Autism Uncensored: Pulling Back the Curtain. Virginia Beach, VA: Koehler Books. Elliott, Sinikka, Rachel Powell, and Joslyn Brenton. 2015. “Being a Good Mom: Low-Income, Black Single Mothers Negotiate Intensive Mothering.
Author: Amanda Apgar
Publisher: University of Michigan Press
Category: Social Science
When children are born with disabilities or become disabled in childhood, parents often experience bewilderment: they find themselves unexpectedly in another world, without a roadmap, without community, and without narratives to make sense of their experiences. The Disabled Child: Memoirs of a Normal Future tracks the narratives that have emerged from the community of parent-memoirists who, since the 1980s, have written in resistance of their children’s exclusion from culture. Though the disabilities represented in the genre are diverse, the memoirs share a number of remarkable similarities; they are generally written by white, heterosexual, middle or upper-middle class, ablebodied parents, and they depict narratives in which the disabled child overcomes barriers to a normal childhood and adulthood. Apgar demonstrates that in the process of telling these stories, which recuperate their children as productive members of society, parental memoirists write their children into dominant cultural narratives about gender, race, and class. By reinforcing and buying into these norms, Apgar argues, “special needs” parental memoirs reinforce ableism at the same time that they’re writing against it.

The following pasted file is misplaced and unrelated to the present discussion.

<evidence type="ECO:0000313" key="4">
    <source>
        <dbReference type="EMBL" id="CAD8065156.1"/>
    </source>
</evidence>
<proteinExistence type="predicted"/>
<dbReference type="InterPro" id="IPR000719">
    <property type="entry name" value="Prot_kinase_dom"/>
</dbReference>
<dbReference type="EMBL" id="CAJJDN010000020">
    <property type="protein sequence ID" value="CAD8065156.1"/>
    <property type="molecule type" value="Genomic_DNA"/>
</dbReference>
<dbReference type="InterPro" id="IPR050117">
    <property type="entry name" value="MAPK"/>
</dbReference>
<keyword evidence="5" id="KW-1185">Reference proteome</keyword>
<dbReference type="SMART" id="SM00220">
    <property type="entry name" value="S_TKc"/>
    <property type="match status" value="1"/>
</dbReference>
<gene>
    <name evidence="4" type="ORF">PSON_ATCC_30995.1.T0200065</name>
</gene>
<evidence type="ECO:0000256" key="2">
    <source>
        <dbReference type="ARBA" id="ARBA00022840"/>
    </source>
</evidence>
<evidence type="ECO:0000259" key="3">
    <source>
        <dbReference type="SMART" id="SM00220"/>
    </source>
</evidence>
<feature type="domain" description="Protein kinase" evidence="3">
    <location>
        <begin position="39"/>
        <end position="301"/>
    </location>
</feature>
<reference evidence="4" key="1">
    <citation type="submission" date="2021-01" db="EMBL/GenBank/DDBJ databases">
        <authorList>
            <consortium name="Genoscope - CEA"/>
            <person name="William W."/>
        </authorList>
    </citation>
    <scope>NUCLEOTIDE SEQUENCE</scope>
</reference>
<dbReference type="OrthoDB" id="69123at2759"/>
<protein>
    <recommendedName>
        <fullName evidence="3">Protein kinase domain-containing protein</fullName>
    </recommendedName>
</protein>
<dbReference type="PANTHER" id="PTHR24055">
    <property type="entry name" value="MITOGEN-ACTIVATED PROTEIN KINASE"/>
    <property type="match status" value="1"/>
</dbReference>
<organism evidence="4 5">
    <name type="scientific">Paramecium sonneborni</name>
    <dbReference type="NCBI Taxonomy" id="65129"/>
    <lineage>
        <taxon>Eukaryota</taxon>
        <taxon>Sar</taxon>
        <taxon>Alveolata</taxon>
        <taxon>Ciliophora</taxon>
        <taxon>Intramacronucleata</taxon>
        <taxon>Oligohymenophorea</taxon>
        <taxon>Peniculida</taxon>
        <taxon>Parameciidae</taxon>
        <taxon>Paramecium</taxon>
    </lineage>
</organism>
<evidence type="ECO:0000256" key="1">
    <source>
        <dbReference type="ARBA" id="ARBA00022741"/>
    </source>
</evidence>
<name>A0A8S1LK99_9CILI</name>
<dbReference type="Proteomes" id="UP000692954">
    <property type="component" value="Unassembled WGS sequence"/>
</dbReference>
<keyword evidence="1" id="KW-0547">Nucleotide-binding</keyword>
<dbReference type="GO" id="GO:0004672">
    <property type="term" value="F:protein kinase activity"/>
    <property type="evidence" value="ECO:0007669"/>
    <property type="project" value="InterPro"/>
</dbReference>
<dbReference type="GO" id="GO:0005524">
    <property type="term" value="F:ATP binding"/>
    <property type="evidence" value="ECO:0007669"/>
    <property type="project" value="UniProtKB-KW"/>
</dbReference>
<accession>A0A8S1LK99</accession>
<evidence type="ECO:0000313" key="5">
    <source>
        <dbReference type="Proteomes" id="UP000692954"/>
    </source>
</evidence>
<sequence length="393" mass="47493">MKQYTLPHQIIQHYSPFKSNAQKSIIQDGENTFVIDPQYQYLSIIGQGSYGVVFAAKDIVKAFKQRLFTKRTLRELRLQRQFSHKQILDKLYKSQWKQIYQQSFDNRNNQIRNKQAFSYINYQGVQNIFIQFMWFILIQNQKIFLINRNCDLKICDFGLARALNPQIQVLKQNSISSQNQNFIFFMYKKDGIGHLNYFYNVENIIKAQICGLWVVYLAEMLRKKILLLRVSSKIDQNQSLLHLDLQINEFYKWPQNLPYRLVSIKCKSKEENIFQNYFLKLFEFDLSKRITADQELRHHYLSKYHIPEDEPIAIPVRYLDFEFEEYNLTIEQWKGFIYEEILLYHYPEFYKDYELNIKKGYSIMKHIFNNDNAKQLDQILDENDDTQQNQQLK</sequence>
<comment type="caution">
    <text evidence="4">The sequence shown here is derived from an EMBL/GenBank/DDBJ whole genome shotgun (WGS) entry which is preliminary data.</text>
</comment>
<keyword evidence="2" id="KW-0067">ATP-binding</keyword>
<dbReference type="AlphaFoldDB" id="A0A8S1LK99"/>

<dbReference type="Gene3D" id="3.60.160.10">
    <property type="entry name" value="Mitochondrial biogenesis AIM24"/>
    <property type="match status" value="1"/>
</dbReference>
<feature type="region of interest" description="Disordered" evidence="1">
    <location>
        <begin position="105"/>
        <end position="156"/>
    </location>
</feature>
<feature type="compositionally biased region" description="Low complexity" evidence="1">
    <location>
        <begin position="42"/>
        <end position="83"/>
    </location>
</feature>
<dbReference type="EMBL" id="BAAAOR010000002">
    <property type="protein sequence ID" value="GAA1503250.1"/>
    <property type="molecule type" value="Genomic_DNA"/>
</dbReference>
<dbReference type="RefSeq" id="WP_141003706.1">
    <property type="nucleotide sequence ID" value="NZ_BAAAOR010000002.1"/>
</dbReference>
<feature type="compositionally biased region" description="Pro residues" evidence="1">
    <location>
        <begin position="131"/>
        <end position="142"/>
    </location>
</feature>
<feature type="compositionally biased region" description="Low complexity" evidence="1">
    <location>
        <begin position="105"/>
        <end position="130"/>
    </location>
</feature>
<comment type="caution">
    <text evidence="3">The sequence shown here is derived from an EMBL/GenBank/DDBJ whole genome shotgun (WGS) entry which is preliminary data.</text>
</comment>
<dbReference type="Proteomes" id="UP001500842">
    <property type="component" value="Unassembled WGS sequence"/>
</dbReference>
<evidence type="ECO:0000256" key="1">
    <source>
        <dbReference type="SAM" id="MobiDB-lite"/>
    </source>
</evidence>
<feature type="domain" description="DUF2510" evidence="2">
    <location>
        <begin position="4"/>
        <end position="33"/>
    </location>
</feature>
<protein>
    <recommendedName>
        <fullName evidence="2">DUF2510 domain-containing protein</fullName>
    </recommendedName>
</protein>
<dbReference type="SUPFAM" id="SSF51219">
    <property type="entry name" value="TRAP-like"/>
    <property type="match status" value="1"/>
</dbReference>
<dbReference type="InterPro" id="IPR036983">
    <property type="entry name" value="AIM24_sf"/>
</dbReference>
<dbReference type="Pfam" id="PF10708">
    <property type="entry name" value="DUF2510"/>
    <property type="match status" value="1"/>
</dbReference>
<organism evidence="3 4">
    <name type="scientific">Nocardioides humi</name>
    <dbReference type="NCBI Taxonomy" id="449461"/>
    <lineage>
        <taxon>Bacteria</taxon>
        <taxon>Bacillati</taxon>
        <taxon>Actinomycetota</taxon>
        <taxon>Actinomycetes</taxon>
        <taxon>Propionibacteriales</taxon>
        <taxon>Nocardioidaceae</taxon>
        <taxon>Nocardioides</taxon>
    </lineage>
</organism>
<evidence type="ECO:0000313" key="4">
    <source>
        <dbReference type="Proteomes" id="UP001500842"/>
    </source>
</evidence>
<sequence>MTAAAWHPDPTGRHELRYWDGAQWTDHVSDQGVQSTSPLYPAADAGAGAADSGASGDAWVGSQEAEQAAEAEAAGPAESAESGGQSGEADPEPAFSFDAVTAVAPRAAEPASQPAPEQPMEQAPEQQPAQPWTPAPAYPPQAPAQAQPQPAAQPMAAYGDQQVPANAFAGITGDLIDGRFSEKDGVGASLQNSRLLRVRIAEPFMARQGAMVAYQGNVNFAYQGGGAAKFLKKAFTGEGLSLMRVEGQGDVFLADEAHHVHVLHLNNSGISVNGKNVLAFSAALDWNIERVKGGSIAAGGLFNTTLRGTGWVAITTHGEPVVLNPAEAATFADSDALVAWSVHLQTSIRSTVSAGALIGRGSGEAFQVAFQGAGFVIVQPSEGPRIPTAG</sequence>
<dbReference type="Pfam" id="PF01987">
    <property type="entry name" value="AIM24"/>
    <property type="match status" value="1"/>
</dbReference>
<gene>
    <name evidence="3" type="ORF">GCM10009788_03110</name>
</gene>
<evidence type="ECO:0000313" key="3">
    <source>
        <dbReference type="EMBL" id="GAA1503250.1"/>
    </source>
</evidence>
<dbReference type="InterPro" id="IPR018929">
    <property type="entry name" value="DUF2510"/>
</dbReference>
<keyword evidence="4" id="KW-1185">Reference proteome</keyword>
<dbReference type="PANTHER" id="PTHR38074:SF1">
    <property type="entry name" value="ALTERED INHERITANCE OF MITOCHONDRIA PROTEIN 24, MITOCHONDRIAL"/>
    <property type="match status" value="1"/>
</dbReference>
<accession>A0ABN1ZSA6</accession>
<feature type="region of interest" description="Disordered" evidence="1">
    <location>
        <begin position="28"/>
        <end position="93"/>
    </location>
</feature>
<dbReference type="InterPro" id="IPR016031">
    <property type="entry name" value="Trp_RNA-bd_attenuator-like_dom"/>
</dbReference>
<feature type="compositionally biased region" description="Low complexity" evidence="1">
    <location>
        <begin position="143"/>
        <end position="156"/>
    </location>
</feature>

Autism Uncensored goes where no other book dares-revealing the private disgrace and self-blame about having a "defective" child; the near disintegration of marriage; the failure of the traditional behavioral interventions; and the mercenary ...
Author: Whitney Ellenby
Publisher: Koehler Books
Autism Uncensored goes where no other book dares-revealing the private disgrace and self-blame about having a "defective" child; the near disintegration of marriage; the failure of the traditional behavioral interventions; and the mercenary way in which service providers prey on parents' desperation for a cure.